I have been debating in my mind as to whether to write about the new US-China climate deal that President Obama announced last week. After all, it’s been all over the main stream media and you’ve probably read enough about it such that you don’t need another article about it from me. But then I read the following piece that Mike Brune, Sierra Club Executive Director, wrote and I decided to add a few comments and send it on since I believe it provides an insightful appraisal of the impact of the agreement.
To me the Agreement shows that:
Clearly the debate about IF the climate is changing is over and world leaders are moving on to solutions and adaptation and leaving behind the skeptics.
That even believers in the US Congress who object to doing anything because it would, in their opinion, make the US uncompetitive with China and other countries now have to recognize that even China “gets it” and is preparing to move aggressively to mitigation and adaptation. And unlike the US, once they decide to move, they can do it quickly and effectively.
There will be enormous economic benefit for the countries that lead on climate.
Once the ball gets rolling the momentum will build and any country that doesn’t get on board will be left behind in reaping the enormous economic benefits that will accrue to the leaders.
With China on board, the US will gain significant capital in being able to be a leader on international climate action as opposed to holding back international action and cooperation.
I know that many in the environmental community are very disheartened with the slow pace of change and the subsequent consequences. It IS scary to contemplate the implications that our delayed actions will have on future generations. Yet, I choose to be excited and optimistic that our movement is gaining meaningful momentum and that the pace of change will only grow faster and faster. We will develop the necessary changes and this will have impacts on society that go well beyond saving a climate that is accommodating to human civilization. The sooner the better…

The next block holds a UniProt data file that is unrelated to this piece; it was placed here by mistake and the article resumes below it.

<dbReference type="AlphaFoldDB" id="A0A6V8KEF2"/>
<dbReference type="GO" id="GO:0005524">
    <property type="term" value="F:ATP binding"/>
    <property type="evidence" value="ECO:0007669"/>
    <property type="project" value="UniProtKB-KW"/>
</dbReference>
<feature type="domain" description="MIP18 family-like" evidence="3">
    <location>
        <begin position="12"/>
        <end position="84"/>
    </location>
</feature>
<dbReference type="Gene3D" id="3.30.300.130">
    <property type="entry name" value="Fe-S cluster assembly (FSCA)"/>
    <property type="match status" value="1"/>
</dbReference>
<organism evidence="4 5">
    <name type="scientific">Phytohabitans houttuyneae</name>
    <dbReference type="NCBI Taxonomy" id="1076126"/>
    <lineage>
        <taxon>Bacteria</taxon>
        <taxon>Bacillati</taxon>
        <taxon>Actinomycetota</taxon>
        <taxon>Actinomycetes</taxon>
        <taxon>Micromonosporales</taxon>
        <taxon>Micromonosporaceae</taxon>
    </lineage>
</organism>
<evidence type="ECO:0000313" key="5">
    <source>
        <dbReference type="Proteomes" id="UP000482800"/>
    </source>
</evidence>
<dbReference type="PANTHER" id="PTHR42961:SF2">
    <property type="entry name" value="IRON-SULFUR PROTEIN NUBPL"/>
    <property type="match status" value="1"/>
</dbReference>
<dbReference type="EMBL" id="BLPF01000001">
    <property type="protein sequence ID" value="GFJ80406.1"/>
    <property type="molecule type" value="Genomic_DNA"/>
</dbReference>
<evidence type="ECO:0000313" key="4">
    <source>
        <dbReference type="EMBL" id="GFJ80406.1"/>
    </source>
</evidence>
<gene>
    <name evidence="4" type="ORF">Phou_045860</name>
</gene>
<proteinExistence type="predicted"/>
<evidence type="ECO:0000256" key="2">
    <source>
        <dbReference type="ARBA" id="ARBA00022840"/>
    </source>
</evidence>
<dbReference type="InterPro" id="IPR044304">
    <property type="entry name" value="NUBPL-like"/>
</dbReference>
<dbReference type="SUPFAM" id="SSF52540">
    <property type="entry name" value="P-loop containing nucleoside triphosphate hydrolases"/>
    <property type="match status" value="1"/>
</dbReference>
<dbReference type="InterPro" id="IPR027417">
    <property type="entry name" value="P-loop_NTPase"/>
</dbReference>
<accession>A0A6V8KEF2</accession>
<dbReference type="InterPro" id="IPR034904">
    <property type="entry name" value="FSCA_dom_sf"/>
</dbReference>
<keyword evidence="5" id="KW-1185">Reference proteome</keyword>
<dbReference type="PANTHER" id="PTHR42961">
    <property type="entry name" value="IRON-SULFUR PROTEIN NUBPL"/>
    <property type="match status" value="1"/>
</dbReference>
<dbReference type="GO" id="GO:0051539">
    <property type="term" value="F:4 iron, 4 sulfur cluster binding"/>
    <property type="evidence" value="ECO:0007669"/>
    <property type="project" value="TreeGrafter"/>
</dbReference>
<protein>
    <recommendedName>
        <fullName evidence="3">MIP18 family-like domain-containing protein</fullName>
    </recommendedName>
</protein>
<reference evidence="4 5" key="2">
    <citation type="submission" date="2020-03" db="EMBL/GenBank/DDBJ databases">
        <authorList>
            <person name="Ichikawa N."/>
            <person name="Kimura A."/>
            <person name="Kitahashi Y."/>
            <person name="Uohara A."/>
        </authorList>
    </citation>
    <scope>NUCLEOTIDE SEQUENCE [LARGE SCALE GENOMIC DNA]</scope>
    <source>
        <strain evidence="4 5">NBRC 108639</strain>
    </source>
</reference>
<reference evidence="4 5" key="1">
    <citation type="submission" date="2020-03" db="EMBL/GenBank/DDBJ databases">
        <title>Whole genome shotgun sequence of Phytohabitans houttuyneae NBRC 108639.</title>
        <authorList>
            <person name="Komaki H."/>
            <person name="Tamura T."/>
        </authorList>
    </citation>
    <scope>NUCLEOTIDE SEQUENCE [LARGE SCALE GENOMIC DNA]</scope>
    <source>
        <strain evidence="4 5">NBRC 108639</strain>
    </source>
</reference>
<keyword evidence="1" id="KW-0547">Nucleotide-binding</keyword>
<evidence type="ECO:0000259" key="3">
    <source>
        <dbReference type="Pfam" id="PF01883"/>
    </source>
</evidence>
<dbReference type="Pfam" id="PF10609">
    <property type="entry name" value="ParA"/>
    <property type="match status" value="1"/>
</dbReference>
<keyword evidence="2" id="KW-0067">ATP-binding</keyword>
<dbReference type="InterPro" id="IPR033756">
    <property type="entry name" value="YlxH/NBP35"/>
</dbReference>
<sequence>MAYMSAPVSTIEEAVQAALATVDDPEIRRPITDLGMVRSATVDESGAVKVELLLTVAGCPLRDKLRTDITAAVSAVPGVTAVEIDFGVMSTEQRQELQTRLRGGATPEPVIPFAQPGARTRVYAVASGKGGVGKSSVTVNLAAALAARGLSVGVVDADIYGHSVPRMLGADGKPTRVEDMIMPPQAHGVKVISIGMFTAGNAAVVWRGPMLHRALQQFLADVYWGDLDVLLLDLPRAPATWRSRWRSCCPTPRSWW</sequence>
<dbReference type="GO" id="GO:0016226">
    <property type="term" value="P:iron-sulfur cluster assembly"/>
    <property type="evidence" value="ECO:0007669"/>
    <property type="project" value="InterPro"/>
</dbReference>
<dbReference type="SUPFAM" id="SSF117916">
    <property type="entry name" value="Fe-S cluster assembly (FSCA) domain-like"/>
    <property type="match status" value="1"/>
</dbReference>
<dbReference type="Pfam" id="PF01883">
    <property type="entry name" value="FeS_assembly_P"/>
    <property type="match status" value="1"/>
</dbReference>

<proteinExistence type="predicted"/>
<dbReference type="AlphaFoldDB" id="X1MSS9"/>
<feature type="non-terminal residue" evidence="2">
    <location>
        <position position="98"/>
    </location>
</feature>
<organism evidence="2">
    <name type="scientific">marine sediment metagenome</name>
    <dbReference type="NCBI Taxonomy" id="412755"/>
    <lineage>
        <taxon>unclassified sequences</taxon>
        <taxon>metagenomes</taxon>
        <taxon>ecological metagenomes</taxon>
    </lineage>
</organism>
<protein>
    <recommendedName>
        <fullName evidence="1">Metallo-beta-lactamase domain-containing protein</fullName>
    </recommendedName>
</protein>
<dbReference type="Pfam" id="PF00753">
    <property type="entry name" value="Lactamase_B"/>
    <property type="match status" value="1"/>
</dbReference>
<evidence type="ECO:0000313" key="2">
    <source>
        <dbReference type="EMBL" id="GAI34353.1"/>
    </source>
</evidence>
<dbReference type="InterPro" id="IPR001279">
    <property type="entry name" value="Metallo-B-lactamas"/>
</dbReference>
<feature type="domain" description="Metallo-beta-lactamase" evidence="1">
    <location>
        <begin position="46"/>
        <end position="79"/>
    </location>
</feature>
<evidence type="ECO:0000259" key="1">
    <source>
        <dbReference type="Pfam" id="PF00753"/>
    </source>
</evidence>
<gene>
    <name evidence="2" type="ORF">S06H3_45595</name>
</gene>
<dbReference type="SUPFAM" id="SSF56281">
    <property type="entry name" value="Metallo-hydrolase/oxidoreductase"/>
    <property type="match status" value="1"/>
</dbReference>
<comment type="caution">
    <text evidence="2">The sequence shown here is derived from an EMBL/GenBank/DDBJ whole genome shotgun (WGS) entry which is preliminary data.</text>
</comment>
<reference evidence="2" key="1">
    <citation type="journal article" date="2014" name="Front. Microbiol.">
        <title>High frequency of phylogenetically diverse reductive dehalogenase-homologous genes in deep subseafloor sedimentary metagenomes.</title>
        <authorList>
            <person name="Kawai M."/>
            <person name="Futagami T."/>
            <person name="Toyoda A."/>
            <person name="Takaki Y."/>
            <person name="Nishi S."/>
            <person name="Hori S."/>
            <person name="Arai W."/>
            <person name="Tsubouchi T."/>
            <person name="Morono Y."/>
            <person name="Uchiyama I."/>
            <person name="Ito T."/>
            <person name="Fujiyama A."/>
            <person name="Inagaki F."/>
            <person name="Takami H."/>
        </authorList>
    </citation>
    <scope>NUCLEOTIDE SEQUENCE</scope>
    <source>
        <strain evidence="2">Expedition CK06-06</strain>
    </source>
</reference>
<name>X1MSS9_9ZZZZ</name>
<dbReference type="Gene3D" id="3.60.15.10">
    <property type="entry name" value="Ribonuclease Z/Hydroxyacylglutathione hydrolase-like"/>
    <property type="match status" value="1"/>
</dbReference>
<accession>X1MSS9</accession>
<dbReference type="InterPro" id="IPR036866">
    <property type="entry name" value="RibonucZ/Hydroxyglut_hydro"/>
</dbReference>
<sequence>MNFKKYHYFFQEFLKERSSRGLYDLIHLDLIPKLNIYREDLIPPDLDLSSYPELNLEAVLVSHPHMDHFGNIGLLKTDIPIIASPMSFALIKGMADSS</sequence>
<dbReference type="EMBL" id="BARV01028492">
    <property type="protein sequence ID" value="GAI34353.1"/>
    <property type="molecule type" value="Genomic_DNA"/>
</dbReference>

Coming Clean: The blog of Sierra Club Executive Director Michael Brune
November 12, 2014
Racing to the Top with China
What a difference a week makes. This morning we awoke to the news that President Obama and Secretary of State Kerry have negotiated a historic joint announcement on climate change and clean energy cooperation. Coming from the world’s two largest economies and two biggest carbon emitters, the new targets set by President Obama and President Xi Jinping have put the international community on notice: It’s time to put up or shut up.